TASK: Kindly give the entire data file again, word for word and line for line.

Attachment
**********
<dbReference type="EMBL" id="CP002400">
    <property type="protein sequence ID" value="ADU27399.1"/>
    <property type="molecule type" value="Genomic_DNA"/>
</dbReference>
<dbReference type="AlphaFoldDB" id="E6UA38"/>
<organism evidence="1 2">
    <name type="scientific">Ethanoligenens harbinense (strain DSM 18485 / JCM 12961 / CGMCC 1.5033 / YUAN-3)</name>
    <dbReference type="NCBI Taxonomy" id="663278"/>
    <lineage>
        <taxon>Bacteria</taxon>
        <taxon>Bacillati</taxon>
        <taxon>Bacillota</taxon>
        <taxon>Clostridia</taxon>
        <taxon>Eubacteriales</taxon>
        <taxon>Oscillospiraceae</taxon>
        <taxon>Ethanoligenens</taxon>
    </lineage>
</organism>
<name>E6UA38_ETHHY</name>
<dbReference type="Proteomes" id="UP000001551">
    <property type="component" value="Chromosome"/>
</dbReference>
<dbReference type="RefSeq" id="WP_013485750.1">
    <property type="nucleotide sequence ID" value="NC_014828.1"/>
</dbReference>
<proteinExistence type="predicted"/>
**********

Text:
<dbReference type="EMBL" id="CP002400">
    <property type="protein sequence ID" value="ADU27399.1"/>
    <property type="molecule type" value="Genomic_DNA"/>
</dbReference>
<dbReference type="AlphaFoldDB" id="E6UA38"/>
<organism evidence="1 2">
    <name type="scientific">Ethanoligenens harbinense (strain DSM 18485 / JCM 12961 / CGMCC 1.5033 / YUAN-3)</name>
    <dbReference type="NCBI Taxonomy" id="663278"/>
    <lineage>
        <taxon>Bacteria</taxon>
        <taxon>Bacillati</taxon>
        <taxon>Bacillota</taxon>
        <taxon>Clostridia</taxon>
        <taxon>Eubacteriales</taxon>
        <taxon>Oscillospiraceae</taxon>
        <taxon>Ethanoligenens</taxon>
    </lineage>
</organism>
<name>E6UA38_ETHHY</name>
<dbReference type="Proteomes" id="UP000001551">
    <property type="component" value="Chromosome"/>
</dbReference>
<dbReference type="RefSeq" id="WP_013485750.1">
    <property type="nucleotide sequence ID" value="NC_014828.1"/>
</dbReference>
<proteinExistence type="predicted"/>